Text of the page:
Six Characteristics of Successful Post-Acute Care (PAC) Value Networks

Between 2001 and 2015 Medicare payments to post-acute care (PAC) providers more than doubled.[1] As such, PAC represents a growing opportunity for value-based entities such as accountable care organizations (ACOs), bundled-payment model participants, and medical groups to create savings in overall spend.

Consider that five percent of Medicare beneficiaries account for almost 50 percent of all spending[2] and that chronic conditions in Medicare are linked to more than 75 percent of high-cost beneficiaries.[3] Furthermore, even the least expensive 50 percent of Medicare beneficiaries only account for four percent of  costs,[4] suggesting that preventive care alone for older adults probably won’t save as much money as it would for a younger population. For older adults and the most expensive Medicare beneficiaries, the signals are very clear: coordinated care management and specialized resources are needed.

With the increase in hospital and health system value-based payments and their financial stake in the care patients receive after discharge, the role of PAC has never been more at the forefront of focus as a means of decreasing episode costs and increasing quality outcomes. PAC is the next frontier of opportunity for integrated delivery networks (IDNs), health systems under payment risk, ACOs, bundled payment awardees, and Medicare Advantage (MA plans).

As hospitals begin to partner with PAC providers and create PAC management programs, it is important to carefully evaluate costs and quality:

  • Costs: recognizing that the current payment system incents the PAC provider to maximize their revenues by giving the patient as much therapy as possible (which creates higher coding and longer length of stay).
  • Quality: recognizing that much of a skilled nursing facility (SNF) or home health agency’s quality is derived from self-reported data.

Realizing PAC optimization in a value-based economy and bridging the gap between hospital and home is key to hospital/PAC collaboration success. However, there are complex challenges ahead for PAC integration in the framework of value-based payments, including creating equitable alignments where a SNF can stay financially viable and offset its decreased revenue from lowering the amount of therapy it provides and lowering its length of stay, with increased referral volume from the hospital.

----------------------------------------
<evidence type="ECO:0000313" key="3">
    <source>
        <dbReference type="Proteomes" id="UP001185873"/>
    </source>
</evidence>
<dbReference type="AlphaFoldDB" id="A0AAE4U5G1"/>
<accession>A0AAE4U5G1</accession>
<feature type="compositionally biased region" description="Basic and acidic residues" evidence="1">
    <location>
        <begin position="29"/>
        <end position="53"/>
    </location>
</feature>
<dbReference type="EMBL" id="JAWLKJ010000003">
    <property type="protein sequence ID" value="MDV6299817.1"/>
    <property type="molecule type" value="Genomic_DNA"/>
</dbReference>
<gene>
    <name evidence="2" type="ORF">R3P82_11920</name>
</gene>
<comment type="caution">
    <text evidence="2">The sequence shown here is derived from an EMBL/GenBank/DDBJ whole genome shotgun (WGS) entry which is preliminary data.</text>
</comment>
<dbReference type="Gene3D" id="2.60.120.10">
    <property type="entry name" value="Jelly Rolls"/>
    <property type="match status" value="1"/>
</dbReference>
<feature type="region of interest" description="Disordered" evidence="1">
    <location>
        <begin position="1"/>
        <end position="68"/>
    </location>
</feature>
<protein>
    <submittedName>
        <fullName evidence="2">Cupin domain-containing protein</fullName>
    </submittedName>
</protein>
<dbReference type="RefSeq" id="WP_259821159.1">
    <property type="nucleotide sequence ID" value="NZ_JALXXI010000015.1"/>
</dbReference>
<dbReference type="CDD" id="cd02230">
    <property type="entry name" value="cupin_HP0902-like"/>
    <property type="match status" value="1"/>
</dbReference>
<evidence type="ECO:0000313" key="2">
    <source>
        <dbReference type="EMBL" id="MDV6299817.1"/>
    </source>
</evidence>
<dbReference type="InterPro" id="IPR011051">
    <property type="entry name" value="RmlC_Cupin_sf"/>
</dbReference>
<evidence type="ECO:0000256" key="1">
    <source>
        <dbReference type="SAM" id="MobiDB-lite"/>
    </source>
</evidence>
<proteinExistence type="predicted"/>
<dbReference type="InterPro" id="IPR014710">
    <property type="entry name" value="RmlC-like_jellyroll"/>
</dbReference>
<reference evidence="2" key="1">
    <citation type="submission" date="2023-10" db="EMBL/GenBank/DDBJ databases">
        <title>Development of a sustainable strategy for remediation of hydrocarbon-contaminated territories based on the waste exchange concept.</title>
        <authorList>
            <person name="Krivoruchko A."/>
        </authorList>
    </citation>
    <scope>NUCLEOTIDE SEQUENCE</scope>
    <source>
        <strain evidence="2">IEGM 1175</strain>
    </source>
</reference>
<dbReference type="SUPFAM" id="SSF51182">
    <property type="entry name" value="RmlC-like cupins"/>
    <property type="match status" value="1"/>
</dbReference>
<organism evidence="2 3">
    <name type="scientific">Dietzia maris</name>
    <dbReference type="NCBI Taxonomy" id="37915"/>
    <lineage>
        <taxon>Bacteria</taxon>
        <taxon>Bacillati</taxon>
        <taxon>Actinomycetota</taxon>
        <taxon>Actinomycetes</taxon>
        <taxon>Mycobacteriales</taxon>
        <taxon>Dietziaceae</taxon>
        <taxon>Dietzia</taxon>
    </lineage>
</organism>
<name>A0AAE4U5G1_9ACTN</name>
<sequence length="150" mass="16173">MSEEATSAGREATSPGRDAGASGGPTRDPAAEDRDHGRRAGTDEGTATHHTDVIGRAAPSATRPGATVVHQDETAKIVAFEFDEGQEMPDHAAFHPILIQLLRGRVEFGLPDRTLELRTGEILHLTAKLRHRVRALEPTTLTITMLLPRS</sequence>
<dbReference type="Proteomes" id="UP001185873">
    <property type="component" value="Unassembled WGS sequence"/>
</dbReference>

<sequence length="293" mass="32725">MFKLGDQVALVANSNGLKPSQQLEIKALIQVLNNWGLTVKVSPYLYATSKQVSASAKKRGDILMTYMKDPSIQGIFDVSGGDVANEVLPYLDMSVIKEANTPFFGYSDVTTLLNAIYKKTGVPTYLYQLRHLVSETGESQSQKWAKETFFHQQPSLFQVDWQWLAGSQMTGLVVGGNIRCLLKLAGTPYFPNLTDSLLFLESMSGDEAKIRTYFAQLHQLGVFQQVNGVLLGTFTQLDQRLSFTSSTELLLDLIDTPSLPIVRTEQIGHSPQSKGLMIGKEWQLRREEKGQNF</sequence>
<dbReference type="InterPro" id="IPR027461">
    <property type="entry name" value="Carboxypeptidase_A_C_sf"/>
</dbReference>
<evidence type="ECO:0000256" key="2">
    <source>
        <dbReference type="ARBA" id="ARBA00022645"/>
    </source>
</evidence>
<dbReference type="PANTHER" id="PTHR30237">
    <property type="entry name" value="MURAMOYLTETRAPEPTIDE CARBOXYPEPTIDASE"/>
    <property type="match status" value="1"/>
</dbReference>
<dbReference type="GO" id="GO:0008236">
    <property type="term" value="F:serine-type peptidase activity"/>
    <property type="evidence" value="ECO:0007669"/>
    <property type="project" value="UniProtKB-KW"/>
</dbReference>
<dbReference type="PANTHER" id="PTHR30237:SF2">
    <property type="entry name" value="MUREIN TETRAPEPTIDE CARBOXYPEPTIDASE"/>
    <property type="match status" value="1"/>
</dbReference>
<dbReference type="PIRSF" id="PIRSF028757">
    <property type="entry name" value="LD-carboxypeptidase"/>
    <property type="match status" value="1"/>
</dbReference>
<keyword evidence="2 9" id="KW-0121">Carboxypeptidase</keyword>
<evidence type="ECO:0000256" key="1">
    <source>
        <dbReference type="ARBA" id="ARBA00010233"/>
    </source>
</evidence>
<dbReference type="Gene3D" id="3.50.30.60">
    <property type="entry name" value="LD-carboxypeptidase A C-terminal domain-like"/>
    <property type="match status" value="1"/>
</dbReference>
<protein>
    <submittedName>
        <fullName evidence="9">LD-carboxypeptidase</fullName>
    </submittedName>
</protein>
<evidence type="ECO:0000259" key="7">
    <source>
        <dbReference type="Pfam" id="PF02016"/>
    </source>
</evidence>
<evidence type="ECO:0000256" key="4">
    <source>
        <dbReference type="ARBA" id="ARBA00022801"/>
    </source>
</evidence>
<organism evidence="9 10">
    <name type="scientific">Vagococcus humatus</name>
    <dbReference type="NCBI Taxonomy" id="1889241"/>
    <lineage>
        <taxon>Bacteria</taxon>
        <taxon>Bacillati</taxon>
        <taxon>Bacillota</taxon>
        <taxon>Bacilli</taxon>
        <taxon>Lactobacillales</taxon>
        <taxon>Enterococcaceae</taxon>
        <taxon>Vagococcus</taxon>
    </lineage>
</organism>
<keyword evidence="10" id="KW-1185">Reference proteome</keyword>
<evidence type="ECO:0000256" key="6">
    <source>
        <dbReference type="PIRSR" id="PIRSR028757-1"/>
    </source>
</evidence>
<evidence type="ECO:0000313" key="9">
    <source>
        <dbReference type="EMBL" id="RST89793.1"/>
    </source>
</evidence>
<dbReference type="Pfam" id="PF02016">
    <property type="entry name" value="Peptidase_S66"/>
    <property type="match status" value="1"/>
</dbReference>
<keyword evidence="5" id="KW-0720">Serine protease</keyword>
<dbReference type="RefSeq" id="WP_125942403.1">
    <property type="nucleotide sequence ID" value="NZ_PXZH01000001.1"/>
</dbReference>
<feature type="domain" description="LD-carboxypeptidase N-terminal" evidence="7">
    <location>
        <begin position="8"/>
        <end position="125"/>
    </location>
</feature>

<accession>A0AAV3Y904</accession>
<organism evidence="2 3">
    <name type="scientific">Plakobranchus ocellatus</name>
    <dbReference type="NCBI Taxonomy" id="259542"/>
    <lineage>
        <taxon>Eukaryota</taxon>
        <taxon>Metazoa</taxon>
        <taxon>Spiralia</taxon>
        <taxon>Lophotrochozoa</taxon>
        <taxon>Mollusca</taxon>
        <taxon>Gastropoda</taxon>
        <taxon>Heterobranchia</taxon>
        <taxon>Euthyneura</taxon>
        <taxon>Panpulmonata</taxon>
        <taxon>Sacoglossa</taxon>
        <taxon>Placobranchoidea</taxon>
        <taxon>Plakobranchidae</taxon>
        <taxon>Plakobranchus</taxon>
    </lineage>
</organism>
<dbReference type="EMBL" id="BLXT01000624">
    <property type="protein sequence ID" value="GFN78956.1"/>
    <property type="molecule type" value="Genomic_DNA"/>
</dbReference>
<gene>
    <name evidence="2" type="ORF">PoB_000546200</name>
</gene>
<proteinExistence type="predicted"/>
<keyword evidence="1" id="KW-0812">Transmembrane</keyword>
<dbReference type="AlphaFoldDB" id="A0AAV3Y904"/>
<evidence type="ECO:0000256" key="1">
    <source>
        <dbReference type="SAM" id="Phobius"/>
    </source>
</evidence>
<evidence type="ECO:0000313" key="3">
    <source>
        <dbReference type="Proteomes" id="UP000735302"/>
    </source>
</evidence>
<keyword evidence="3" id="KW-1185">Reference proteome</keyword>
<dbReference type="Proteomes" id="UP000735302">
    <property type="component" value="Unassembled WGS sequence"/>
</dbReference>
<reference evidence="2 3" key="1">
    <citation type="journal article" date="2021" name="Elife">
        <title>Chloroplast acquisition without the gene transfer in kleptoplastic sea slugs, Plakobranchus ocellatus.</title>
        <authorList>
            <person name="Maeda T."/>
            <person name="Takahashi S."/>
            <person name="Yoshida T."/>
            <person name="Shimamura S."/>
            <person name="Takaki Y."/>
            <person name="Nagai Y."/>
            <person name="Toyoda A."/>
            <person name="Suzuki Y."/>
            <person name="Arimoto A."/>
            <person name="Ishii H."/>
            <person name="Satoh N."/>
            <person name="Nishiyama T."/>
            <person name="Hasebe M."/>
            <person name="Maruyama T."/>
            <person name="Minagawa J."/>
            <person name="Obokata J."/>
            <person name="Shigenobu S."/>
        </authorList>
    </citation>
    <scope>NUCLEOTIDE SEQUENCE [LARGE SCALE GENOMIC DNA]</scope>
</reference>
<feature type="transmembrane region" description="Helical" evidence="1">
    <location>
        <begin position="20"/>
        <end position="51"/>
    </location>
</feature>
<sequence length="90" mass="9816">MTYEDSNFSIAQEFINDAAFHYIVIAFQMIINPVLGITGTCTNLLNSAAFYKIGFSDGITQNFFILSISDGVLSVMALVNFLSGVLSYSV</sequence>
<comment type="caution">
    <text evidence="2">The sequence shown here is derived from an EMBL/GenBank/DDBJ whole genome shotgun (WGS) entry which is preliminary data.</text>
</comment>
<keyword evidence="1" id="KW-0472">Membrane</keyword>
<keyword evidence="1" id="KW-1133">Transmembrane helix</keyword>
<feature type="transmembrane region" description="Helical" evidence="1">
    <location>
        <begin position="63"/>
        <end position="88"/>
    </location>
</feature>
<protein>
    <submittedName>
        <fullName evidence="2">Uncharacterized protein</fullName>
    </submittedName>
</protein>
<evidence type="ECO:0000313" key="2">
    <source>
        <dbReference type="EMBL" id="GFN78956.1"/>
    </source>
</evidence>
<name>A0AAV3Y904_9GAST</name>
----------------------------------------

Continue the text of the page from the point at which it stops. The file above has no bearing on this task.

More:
To ease the complex challenges for PAC integration, hospitals and IDNs can utilize a framework of characteristics in assessing and managing a PAC value network. This unique framework of characteristics was developed by Leavitt Partners and is outlined in the adjacent graphic.

An effective PAC management model should optimize the right PAC providers, the right tools, and true collaboration with aligned and equitable interests. In such cases, providers can work together in a single, aligned care team with shared accountability — where incentives to collaborate and superior outcomes are actualized and mutual benefit from the PAC value-enhancing opportunity is derived.

Leavitt Partners believes that PAC optimization can help providers successfully transition to a value-based economy by bridging the gap between hospital and home. Our tools and research support providers as they consider potential PAC and SNF partners. Please contact Natalie Burton natalie.burton[at] if you are interested in learning more or receiving our upcoming publications.

[1] MedPAC, 2015 Report, Chapter 8, Home Health Care Services,

[2] Cohen, Steven B.; Yu, William; 2012, “The Concentration and Persistence in the Level of Health Expenditures Over Time: Estimates for the US Population,” Agency for Healthcare Research & Quality (AHRQ),

[3] Congressional Budget Office, High-cost Medicare beneficiaries. A CBO Paper. May 2015.

[4] Moffit, Robert; Senger, Alyene; “Medicare’s Rising Costs and the Need for Reform,” The Heritage Foundation,